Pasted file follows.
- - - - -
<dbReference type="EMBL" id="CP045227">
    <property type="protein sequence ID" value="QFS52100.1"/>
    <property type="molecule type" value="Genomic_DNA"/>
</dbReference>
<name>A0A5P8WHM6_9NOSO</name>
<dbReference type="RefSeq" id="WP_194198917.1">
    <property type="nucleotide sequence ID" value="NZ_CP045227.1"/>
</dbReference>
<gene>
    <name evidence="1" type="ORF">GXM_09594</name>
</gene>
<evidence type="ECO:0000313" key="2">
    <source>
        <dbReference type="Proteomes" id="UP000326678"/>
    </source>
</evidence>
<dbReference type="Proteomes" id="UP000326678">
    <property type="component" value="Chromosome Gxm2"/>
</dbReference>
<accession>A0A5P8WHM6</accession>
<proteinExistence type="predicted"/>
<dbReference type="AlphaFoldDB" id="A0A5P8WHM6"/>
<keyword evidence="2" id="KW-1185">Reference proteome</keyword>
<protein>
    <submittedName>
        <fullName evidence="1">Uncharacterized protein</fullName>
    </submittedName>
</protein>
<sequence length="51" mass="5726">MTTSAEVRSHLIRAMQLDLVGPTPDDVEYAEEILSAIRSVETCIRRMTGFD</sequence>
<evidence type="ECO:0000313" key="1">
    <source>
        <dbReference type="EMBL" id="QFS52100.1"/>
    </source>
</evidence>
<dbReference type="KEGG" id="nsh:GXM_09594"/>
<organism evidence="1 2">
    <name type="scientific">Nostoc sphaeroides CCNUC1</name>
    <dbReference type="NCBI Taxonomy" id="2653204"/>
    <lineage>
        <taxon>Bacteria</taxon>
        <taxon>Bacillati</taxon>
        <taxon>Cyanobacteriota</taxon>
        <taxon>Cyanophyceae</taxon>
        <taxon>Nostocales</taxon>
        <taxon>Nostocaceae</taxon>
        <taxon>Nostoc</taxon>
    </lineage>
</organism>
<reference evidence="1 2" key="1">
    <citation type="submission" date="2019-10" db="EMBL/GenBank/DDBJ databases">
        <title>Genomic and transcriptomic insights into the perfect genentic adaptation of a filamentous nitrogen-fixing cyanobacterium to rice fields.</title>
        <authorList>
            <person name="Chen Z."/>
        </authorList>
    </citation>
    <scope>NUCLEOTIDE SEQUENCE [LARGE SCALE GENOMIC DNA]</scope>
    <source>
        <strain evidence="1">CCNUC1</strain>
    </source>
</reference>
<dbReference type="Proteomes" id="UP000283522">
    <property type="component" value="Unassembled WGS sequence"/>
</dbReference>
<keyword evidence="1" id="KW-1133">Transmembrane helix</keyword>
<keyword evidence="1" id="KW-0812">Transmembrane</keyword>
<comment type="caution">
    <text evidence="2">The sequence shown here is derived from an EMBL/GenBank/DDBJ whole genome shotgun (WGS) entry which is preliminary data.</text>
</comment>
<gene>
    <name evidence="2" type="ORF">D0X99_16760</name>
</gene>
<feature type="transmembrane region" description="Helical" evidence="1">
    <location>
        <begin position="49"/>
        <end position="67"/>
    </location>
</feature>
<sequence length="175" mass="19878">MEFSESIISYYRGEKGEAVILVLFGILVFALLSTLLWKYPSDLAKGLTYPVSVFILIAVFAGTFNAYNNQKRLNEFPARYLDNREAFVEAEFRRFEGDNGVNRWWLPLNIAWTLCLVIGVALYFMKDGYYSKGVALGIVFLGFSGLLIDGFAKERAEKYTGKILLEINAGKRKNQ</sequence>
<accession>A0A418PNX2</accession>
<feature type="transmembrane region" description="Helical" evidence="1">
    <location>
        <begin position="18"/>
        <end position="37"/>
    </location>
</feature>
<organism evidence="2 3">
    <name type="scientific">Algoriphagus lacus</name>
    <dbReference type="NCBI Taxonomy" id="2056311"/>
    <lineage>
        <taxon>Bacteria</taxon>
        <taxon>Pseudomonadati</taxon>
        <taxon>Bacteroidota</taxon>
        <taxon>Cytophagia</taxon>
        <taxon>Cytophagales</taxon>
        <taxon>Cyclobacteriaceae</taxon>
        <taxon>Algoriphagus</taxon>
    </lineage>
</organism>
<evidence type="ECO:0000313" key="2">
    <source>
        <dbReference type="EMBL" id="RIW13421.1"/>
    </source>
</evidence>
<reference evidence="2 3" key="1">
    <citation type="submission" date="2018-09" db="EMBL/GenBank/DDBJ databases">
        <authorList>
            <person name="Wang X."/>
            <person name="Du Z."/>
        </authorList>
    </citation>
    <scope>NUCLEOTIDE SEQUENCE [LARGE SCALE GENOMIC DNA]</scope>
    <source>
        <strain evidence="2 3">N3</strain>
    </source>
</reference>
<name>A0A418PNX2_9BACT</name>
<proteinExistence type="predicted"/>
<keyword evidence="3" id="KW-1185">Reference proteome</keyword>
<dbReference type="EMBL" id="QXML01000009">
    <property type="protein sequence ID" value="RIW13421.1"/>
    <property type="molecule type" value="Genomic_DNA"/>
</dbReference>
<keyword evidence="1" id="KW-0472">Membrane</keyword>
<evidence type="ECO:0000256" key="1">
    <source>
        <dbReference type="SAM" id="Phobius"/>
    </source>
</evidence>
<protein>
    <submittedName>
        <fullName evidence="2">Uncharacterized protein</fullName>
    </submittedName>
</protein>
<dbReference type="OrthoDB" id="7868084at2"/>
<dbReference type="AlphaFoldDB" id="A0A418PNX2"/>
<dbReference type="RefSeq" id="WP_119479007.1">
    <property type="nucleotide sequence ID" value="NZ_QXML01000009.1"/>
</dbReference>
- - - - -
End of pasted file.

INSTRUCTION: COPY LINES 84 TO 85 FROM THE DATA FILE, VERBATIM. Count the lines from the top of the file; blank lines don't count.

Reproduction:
    </location>
</feature>